ollowing an arbitrator’s ruling in the company’s favour, Algoma Steel Inc. is ending an arrangement with the United Steelworkers of America that let young retirees return to work.
The Sault Ste. Marie, Ont.-based steelmaker had planned to lay off about 600 workers, or 18 per cent of its workforce, in the coming months but the ruling by the arbitrator means that number will be reduced by about 360.
“That will definitely lesson the blow,” Steve Boniferro, Algoma’s vice-president of human resources, told the
Algoma was hoping to reduce the number of layoffs by suspending the retiree program. The program, which started following a restructuring in 2002, allowed about 360 young retirees to return to work and collect 80 per cent of their regular wages and a pension.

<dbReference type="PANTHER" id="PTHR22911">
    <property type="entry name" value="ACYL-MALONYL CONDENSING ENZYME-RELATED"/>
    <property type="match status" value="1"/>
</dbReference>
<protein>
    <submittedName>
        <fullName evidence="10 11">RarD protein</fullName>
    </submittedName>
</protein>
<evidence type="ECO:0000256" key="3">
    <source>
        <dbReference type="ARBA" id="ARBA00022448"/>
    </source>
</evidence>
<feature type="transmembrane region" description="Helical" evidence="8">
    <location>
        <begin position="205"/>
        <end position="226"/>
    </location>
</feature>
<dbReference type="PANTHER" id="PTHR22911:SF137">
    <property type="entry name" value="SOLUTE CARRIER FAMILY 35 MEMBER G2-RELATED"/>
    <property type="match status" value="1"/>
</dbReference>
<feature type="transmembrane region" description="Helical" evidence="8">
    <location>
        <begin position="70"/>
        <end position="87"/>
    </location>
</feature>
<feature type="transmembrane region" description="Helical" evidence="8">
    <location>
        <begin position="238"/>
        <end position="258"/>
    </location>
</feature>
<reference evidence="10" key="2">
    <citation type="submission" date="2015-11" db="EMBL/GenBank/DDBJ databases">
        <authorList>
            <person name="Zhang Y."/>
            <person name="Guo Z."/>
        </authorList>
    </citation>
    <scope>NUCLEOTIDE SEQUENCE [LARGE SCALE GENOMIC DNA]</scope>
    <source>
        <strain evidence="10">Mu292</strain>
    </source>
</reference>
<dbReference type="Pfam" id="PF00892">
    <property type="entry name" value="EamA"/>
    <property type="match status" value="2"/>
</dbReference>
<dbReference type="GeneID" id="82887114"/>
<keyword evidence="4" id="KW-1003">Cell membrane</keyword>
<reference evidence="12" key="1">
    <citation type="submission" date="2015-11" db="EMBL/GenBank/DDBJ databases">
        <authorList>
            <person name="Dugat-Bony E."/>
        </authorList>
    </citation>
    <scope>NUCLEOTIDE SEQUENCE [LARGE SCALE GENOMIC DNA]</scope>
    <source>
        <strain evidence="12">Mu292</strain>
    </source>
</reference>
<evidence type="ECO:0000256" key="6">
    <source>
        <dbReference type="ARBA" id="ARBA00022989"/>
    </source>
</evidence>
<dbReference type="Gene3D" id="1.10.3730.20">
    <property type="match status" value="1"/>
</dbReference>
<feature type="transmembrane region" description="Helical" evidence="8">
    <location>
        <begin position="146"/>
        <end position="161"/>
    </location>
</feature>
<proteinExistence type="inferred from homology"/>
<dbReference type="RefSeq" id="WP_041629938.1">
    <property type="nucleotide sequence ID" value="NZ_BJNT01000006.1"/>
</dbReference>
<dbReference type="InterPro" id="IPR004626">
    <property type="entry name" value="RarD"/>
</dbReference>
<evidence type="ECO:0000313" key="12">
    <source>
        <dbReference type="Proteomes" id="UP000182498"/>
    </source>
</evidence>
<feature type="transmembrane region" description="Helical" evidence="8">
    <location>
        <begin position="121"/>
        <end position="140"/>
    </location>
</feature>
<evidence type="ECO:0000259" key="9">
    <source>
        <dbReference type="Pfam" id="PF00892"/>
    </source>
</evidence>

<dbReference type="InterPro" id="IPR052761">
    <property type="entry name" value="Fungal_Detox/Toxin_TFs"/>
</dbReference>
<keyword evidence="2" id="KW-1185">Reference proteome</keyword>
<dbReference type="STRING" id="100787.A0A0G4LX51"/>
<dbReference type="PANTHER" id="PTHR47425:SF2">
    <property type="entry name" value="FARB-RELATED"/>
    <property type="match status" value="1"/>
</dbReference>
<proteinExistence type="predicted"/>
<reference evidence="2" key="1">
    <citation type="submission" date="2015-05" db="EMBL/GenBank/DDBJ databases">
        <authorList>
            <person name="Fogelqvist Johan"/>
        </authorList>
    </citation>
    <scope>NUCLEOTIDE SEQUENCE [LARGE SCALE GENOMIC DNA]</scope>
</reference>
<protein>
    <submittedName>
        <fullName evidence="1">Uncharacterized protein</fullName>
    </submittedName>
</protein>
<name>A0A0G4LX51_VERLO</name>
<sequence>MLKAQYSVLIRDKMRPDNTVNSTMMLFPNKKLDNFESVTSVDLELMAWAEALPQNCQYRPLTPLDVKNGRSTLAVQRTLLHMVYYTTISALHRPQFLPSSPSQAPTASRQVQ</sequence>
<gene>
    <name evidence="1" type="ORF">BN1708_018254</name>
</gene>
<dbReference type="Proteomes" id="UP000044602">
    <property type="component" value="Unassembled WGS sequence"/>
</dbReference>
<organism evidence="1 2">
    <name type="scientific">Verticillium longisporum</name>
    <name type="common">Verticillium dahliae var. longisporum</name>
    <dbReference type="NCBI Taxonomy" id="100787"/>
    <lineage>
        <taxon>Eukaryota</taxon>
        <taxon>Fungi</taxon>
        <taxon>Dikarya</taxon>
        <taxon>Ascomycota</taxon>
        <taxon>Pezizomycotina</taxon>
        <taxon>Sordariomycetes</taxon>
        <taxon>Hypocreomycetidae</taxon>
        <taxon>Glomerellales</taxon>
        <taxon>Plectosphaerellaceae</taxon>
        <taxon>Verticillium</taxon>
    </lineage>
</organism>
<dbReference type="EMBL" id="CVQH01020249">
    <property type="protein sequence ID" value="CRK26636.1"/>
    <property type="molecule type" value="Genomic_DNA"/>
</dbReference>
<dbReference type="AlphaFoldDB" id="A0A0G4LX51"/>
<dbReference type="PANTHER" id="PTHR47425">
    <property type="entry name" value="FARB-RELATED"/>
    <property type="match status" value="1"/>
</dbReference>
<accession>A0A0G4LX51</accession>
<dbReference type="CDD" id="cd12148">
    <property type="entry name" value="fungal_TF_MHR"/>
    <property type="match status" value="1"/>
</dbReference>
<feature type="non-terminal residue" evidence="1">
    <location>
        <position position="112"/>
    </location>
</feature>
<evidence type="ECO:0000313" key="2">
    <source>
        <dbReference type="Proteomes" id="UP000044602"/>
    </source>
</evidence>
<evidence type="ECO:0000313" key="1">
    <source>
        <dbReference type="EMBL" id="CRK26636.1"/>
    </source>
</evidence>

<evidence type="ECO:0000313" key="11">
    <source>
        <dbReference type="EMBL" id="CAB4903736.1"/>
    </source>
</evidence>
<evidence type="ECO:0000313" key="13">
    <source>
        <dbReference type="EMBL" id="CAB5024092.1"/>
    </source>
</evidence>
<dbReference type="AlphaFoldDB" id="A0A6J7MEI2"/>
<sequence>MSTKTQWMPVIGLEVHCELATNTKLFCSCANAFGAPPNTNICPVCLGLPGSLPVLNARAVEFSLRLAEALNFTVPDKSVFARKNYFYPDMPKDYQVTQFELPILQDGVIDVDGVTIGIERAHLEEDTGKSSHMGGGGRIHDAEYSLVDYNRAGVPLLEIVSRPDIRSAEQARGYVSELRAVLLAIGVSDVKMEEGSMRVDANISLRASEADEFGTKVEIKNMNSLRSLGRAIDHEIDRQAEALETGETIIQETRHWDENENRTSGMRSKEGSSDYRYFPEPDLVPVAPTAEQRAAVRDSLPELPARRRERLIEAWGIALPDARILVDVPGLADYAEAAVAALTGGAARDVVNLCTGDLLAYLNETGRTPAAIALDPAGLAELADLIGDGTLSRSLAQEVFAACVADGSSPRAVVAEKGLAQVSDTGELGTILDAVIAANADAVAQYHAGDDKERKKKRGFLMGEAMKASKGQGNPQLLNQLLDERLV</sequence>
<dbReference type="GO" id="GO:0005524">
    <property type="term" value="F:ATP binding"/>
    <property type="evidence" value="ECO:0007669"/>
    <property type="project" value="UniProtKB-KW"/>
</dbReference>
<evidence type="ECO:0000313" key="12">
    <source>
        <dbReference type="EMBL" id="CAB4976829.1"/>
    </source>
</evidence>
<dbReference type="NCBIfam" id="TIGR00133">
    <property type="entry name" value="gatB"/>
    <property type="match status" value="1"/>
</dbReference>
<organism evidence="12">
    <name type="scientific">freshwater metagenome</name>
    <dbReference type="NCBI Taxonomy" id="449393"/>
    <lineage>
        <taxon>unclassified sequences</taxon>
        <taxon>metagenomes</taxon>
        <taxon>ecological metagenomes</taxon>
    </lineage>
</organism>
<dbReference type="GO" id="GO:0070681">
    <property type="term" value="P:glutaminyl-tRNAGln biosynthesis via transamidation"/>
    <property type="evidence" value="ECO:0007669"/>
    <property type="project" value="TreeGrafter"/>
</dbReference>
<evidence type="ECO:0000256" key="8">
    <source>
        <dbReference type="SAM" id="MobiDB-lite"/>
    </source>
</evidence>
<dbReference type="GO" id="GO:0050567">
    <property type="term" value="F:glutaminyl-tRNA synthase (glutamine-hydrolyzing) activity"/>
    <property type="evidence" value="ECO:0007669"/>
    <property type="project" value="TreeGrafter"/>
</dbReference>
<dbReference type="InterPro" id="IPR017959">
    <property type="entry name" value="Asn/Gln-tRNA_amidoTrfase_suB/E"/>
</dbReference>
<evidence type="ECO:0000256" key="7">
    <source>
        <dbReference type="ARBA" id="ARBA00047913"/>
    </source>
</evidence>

But the union fought Algoma’s plans to eliminate the retiree program, and the two sides took the dispute to arbitration.
Arbitrator Paula Knopf said the retirees no longer have any seniority rights under the union’s contract with Algoma, but the company may hire those retirees in special circumstances if there is a shortage of skilled workers. She also ordered Algoma to create a “spare board” for retirees so they can be recalled if all of the laid-off workers are back working again.